Later this year, when I compile my annual list of “Twenty-Two of the Best Opening Lines of 2022,” this one will certainly be in contention.
Humankind: A Hopeful History (2019)
This is a book about a radical idea.
An idea that’s long been known to make rulers nervous. An idea denied by religions and ideologies, ignored by the news media and erased from the annals of world history.
At the same time, it’s an idea that’s legitimized by virtually every branch of science. One that’s corroborated by evolution and confirmed by everyday life. An ideal so intrinsic to human nature that it goes unnoticed and gets overlooked.
If only we had the courage to take it more seriously, it’s an idea that might just start a revolution. Turn society on its head. Because once you grasp what it really means, it’s nothing less than a mind-bending drug that ensures you’ll never look at the world the same again.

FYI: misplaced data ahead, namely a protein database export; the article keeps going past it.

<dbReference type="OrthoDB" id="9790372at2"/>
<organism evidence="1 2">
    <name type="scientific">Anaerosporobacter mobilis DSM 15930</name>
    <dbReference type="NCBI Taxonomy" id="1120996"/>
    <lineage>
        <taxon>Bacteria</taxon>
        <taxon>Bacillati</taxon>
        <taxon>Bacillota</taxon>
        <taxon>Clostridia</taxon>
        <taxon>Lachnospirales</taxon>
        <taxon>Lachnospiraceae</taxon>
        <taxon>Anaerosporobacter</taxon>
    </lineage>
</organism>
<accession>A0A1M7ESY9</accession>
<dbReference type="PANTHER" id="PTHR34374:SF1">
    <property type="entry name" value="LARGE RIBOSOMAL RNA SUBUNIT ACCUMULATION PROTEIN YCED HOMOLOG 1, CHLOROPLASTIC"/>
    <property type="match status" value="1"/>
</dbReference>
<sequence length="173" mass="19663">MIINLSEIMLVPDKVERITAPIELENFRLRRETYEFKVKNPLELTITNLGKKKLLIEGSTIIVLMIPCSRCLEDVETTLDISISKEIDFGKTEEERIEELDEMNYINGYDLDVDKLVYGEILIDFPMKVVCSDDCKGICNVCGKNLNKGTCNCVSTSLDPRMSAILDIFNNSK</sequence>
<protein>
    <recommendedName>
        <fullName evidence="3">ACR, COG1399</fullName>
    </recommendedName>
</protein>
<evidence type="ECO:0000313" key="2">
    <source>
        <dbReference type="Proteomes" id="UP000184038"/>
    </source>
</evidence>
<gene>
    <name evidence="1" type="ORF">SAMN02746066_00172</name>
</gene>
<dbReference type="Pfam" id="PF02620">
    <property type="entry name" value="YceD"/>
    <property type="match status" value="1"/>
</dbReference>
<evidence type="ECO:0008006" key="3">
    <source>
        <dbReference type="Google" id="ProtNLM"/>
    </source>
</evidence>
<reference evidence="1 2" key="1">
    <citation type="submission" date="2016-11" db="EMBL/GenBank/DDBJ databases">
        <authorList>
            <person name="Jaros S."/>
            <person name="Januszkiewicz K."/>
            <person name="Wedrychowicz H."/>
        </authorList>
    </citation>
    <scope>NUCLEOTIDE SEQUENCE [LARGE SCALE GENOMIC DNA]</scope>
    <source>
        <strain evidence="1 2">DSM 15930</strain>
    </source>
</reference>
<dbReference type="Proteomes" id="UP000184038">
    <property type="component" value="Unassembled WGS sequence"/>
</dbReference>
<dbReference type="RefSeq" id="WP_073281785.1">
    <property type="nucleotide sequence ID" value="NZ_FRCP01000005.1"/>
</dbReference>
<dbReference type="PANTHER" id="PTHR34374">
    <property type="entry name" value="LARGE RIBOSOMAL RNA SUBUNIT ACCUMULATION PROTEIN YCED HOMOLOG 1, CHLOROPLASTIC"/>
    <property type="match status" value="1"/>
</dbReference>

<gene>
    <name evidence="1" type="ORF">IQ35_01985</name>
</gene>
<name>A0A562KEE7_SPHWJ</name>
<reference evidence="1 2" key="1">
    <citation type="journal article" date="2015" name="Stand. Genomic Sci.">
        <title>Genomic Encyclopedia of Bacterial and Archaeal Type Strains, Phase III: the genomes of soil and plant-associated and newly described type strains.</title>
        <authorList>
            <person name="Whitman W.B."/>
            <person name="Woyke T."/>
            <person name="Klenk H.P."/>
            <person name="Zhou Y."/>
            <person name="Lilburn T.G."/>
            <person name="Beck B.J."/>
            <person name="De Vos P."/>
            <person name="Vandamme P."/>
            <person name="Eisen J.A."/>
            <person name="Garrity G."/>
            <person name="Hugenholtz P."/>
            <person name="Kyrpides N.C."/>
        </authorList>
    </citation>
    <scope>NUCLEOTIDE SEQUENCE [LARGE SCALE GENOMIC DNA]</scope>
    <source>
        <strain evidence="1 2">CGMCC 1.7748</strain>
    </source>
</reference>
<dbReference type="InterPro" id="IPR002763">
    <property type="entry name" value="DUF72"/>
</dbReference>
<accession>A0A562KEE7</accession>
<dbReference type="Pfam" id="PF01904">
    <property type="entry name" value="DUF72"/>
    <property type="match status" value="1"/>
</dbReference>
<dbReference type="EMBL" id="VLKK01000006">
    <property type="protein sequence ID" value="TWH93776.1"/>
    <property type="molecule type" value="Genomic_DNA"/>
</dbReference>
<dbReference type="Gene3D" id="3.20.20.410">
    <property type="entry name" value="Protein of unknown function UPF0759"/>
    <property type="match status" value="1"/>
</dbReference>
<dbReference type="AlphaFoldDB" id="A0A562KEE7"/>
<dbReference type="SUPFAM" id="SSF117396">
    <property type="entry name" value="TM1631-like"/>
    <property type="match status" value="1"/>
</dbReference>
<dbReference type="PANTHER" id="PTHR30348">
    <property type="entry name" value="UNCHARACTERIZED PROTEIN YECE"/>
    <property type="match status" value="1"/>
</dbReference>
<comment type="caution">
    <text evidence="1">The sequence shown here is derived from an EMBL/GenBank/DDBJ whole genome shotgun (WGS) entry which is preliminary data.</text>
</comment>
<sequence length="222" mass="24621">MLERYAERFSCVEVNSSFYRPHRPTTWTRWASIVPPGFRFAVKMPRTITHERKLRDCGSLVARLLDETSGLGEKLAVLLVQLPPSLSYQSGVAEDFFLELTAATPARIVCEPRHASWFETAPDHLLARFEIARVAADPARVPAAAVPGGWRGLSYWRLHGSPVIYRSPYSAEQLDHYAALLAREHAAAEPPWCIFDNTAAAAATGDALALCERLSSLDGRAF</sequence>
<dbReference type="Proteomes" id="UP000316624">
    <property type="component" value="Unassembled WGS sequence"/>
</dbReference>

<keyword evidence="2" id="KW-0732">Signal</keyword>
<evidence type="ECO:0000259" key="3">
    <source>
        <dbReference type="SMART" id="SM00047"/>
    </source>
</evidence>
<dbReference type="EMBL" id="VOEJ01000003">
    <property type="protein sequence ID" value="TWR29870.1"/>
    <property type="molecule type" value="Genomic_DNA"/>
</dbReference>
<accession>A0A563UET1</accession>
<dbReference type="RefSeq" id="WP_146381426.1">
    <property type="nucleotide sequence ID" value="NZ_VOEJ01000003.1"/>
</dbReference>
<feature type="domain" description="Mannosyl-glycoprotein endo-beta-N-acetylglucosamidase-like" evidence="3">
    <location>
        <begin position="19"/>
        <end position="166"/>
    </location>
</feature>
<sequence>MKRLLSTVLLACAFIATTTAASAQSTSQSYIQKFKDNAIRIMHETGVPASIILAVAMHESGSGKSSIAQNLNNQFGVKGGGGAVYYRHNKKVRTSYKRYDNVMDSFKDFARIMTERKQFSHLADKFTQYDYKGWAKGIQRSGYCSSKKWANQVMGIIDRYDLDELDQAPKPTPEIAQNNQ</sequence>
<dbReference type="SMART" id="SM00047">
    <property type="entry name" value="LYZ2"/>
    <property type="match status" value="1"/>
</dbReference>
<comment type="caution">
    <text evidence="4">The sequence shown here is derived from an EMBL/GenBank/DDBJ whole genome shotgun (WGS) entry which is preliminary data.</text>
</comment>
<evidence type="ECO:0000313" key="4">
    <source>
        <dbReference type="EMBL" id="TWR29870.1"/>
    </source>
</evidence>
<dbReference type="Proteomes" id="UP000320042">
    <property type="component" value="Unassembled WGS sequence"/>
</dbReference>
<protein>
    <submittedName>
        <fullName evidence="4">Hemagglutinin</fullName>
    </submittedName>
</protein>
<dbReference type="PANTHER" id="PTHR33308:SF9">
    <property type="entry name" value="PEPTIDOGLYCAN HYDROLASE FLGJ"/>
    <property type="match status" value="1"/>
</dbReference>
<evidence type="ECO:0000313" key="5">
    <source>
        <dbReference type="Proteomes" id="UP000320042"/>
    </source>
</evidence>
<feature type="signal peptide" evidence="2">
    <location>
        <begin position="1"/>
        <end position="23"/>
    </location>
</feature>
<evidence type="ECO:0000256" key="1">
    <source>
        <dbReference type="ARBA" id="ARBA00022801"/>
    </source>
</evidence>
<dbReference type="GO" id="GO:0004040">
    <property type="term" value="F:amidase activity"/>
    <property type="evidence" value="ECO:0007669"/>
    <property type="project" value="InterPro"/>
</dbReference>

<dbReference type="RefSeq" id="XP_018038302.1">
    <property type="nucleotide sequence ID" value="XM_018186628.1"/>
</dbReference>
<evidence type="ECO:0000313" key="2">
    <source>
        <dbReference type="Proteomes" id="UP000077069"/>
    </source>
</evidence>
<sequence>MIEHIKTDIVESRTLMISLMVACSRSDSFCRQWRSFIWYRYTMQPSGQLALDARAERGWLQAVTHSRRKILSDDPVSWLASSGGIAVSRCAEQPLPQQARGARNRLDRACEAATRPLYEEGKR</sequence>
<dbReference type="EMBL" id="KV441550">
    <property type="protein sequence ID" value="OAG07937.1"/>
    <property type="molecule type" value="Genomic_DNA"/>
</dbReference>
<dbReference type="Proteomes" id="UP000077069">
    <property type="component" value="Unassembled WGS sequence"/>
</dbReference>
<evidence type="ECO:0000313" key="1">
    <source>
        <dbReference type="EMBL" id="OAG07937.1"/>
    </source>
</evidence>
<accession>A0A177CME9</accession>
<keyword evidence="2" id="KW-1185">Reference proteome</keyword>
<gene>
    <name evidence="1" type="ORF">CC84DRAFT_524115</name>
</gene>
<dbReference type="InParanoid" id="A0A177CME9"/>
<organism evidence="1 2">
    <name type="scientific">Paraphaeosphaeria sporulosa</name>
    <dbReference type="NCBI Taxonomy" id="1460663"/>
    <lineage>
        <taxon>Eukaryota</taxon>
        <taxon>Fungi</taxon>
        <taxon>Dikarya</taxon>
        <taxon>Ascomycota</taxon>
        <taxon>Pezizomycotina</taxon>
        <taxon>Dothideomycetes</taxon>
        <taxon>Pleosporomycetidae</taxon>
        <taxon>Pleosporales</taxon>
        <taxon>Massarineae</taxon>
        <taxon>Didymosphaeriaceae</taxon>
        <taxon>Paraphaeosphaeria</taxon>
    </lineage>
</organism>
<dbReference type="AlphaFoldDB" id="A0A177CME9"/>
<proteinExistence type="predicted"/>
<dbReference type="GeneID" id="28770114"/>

So what is this radical idea?
That most people, deep down, are pretty decent.
The Power of Crisis (2022)
Away from the cameras and warmed by the fire, Ronald Reagan opened his first private conversation with Mikhail Gorbachev with a startling question: “What would you do if the United States were suddenly attacked by someone from outer space? Would you help us?”
Opening a non-fiction book with a little-known anecdote involving famous figures is always a good idea, and this one is particularly impressive. It is almost unbelievable that a summit conference of the American and Russian leaders would begin in this way, and I was delighted to honor the intriguing opener in my compilation of “The Best Opening Lines of 2022” on Smerconish.com (see the full list here).
In the opening paragraph, Bremmer, one of America’s leading political scientists, continued: